Martini lived and breathed the teaching and spirit of the Second Vatican Council. Along with other professors at the Biblical Institute, before, during and after the council, he helped to inspire and then implement the council’s work.

When Cardinal Martini died last week, the editor of the Corriere della Sera said that the cardinal would be missed as a theologian, ‘but especially as a teacher and spiritual guide for all of us, also for those who do not have the gift of faith’.

Binoy KampmarkGerald O'Collins SJ teaches at the Jesuit Theological College in Melbourne, after teaching for many years at the Gregorian University in Rome.

Topic tags: Gerald O'Collins, Cardinal Carlo Martini, obituaries, Catholic, Jesuits, Cardinals, Humanae Vitae



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Existing comments

I'm intrigued by the the highlighting of one line from Cardinal Martini's last interview which has been opined about in all articles on him except this one, "the Church is 200 years out of date." The absence of that line in Fr O'Collin's reflection on a good Catholic thinker of the twentieth century gives me hope that how and what Martini wrote can still be heard for its depth of personal faith despite some wishing to canonise him for their own cause of divisiveness and even rebellion in the Church. What needs to be taken into consideration when reflecting on the state of the Church in the here and now and its good thinkers from past decades is not the legacy they have left as ones willing to foster "an alternative Church" but how their supporters interiorised the wisdom for a response to all the matters that have beset the world - the European and Global financial crisis, the east-west divide with Islam, the environmental challenges etc. Some who would have taken Martini's words to do battle with the Church, would have contributed more to the world if they had applied them to their personal lives.

Fr Mick Mac Andrew | 05 September 2012  

Vale, dear man. Maybe we didn't deserve you.

patricia taylor | 05 September 2012  

Hours after his death the Italian daily Corriere della Sera printed Martini's final interview in which he described the Church as "200 years out of date." "Our culture has aged, our churches are big and empty and the church bureaucracy rises up. The Church must admit its mistakes and begin a radical change, starting from the Pope and the bishops. The pedophilia scandals oblige us to take a journey of transformation."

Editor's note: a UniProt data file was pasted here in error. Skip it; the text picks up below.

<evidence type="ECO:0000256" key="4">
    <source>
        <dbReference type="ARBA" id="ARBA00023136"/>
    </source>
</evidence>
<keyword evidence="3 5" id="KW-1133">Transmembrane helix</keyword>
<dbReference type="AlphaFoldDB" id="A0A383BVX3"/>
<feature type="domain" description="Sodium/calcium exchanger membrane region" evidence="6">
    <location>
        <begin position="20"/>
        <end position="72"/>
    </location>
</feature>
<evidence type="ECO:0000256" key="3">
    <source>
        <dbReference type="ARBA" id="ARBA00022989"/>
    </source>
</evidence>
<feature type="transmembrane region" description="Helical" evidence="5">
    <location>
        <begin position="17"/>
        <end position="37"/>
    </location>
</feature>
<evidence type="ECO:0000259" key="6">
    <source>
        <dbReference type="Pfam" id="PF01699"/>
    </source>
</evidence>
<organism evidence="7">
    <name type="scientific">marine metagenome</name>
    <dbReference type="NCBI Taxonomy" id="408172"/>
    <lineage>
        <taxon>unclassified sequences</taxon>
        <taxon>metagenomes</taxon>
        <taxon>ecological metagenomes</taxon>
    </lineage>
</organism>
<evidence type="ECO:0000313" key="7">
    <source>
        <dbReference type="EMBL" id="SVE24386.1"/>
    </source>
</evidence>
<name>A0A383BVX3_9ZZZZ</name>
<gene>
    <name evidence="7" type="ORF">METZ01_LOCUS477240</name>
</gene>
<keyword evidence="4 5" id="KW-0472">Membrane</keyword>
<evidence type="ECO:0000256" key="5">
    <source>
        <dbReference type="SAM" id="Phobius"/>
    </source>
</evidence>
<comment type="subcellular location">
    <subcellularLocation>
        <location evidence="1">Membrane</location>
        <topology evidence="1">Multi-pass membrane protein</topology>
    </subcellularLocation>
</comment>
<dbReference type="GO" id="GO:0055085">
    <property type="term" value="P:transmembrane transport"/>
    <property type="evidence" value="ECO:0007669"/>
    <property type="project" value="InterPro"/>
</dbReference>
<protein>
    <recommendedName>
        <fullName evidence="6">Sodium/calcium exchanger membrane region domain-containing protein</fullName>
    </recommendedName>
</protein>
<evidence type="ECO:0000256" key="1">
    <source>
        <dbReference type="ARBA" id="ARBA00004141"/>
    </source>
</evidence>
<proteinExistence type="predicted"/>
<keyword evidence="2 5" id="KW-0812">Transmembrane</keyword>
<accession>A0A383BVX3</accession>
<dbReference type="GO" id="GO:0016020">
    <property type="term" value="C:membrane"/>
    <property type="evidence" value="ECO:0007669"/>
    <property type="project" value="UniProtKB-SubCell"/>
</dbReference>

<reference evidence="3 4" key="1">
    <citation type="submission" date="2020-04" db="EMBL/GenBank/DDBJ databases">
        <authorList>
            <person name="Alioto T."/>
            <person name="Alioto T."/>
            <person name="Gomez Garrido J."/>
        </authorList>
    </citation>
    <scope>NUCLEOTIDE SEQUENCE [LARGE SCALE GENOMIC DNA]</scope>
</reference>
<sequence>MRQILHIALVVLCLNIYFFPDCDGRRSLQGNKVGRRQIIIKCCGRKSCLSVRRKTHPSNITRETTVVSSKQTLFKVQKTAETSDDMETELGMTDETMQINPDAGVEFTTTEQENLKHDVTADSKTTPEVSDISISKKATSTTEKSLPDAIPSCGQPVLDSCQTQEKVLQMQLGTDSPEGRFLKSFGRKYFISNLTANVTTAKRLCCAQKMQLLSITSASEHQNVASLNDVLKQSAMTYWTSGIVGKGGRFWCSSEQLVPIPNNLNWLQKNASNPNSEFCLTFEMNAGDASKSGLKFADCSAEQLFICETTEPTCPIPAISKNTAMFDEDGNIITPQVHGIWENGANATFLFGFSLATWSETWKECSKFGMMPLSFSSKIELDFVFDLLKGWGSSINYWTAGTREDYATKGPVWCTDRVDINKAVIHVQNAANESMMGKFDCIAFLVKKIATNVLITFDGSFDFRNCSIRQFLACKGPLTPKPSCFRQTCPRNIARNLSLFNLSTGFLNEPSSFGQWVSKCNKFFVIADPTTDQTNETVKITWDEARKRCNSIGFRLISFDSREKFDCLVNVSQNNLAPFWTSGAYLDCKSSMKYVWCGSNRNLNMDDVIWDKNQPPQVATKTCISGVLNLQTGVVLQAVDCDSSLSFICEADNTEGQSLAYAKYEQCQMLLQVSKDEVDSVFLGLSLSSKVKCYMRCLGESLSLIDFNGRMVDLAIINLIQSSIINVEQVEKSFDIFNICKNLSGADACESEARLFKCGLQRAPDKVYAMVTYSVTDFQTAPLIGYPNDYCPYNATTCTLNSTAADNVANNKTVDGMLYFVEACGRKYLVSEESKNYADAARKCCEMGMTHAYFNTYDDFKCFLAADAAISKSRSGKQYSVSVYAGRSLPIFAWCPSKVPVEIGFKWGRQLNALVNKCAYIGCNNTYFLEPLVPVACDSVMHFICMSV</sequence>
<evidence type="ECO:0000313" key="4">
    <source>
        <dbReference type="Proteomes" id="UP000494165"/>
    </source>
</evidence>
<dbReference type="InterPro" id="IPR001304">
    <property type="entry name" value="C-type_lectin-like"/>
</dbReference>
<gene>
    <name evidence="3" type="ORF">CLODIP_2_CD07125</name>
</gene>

QUOTE OF THE DAY | 05 September 2012  

Recalling that Cardinal Martini was regarded as a possible choice for pope at the last conclave one can but speculate as to the difference in direction from Rome that would have followed ocompared to our experience of Pope Benedict. Given Martini's enthusiasm for the possibilities presented by Vatican 2 and Benedict's evident desire to turn those back I feel that the widespread disappointment amoung Catholics today would not have come to pass.

Mike Foale | 05 September 2012  

Mike- the journey of transformation has begun.Thanks be to God !!!!! “The victims of sexual abuse are our first priority. Helping victims and ensuring that they are heard, believed, and treated with compassion and respect, is our first priority.” -Sexual Abuse the response of the Archdiocese of Sydney. http://www.sydneycatholic.org/im/home/ARC_Sexual_Abuse-%20Response_Website_3.pdf

Monica | 05 September 2012  

Monica in total charity I say what you think you are doing for people abused is simply a sad tale. Martini would have been great for the dying Church of Rome. It is 2000 years behind the times and rotting fast away. Trying to prop up the rot by giving us ultra Conservative Bishops is just a waste of space by pig headed very old men. I loved my church and i got my faith from it. However I don't miss one minute of the false, corrupt, un-Christ like daily facade of false hope. It's gone. I worked for 60years in building a crumbling decaying Rome controlled lie. I'm happy to be out on the edges in Exile. Vale what could have been.Pope Martini. Hope is always to learn from his life. Sadly we bury it with him.

francis douglas | 05 September 2012